There are numerous different illnesses that ticks can spread, and many of these tick-borne illnesses cause similar clinical signs such as fever, lameness, joint pain, and lethargy.
Anaplasmosis is one such tick-borne illness that is spread by both Western- and Eastern-black-legged tick species as well as the brown dog tick. In some cases, dogs who are bitten by these ticks may also experience vomiting, diarrhea, and coughing.
Many veterinarians carry SNAP tests that can detect anaplasmosis with just a few drops of blood. Treatment usually consists of oral doxycycline for four weeks plus medication for joint pain, and recovery is excellent with prompt therapy.
Babesiosis is also spread through tick bites, but there are also many reports of transmission through direct animal-to-animal contact, e.g. through bite wounds. Small protozoans make their way into the bloodstream and cause rupture orhemolysis of the red blood cells, resulting in severe life-threatening anemia.
Special blood testing may be necessary for diagnosis, and treatment usually involves a combination of anti-parasitic and antibiotic medications.
Similar to Colorado Tick Fever in humans, Rocky Mountain Spotted Fever is caused by ticks like the Rocky Mountain wood tick and the American dog tick. Signs include joint pain, fever, abdominal pain, swollen face or limbs, and lethargy. Bleeding problems such as nosebleed and focal hemorrhages of the gums and eyes are also possible because of the way that this bacteria increases the risk of anemia and blood clotting problems.
Treatment involves a three to four-week course of oral doxycycline, but more severe clinical signs may warrant hospitalization and fluid therapy, especially if organ failure is suspected.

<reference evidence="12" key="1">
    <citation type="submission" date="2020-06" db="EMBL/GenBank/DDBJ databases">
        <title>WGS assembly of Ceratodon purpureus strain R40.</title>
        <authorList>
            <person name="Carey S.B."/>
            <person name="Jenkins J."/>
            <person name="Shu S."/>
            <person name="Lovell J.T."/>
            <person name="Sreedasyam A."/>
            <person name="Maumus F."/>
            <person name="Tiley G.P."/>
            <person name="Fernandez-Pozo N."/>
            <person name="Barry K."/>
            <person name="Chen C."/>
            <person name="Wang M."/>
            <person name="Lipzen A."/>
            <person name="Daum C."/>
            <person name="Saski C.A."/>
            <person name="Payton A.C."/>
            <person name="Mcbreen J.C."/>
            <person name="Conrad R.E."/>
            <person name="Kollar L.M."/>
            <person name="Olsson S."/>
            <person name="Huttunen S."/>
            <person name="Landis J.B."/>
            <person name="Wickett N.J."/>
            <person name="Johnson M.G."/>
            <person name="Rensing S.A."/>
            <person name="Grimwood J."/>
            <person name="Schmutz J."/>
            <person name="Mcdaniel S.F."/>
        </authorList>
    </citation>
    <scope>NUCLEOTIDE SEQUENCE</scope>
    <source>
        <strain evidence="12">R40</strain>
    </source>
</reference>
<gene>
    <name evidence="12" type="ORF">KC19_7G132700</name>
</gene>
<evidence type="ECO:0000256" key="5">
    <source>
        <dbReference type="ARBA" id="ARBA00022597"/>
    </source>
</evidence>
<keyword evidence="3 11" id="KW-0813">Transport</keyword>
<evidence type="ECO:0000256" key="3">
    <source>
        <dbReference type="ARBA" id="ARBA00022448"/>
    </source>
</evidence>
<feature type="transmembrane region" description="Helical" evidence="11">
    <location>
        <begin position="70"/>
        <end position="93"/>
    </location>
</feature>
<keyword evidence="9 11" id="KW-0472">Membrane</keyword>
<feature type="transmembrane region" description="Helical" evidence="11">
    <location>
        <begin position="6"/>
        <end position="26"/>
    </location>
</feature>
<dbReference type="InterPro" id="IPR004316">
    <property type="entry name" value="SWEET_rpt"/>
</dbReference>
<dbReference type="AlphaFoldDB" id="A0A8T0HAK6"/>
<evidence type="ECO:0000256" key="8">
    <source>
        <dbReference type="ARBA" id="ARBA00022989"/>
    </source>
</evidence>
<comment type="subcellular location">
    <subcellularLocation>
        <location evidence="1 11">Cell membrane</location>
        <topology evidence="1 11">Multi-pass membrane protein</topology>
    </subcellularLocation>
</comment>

Ehrlichiosis is another bacterial illness transmitted via tick bites. The brown dog tick is the main carrier but other ticks like the Lone Star tick have also been responsible forEhrlichia infections. Clinical signs are similar to those seen in cases of anaplasmosis and Rocky Mountain Spotted Fever, but in some cases, dogs can be asymptomatic carriers.
They cannot pass it on to other dogs unless a tick bites one dog and then the other, and asymptomatic carriers can still show up positive on the SNAP tests provided by veterinarians. Asymptomatic dogs should not be treated, and symptomatic dogs will need oral doxycycline for four weeks.
Hepatozoonosis is caused by ingesting a Gulf Coat tick or a brown dog tick, and each tick carries a different species of theHepatozoon protozoan. Once the tick is ingested by a dog, he will either develop bleeding problems in the digestive tract or large, painful muscle cysts. The gastrointestinal version from the brown dog tick can be treated but the muscle cyst version from the Gulf Coast tick cannot be completely cured.
Lyme disease is a bacterial illness that is transmitted through bites from black-legged ticks. It is one of the most widely known tick-borne illnesses because it causes a “bullseye” lesion in people, but this is not the case with dogs.
Besides fever and joint pain, Lyme disease can also cause kidney failure and, in severe cases, has been documented in cases of fatal myocarditis in Boxer dogs. Dogs can be asymptomatic carriers, but symptomatic dogs will require doxycycline and supportive care depending on their signs.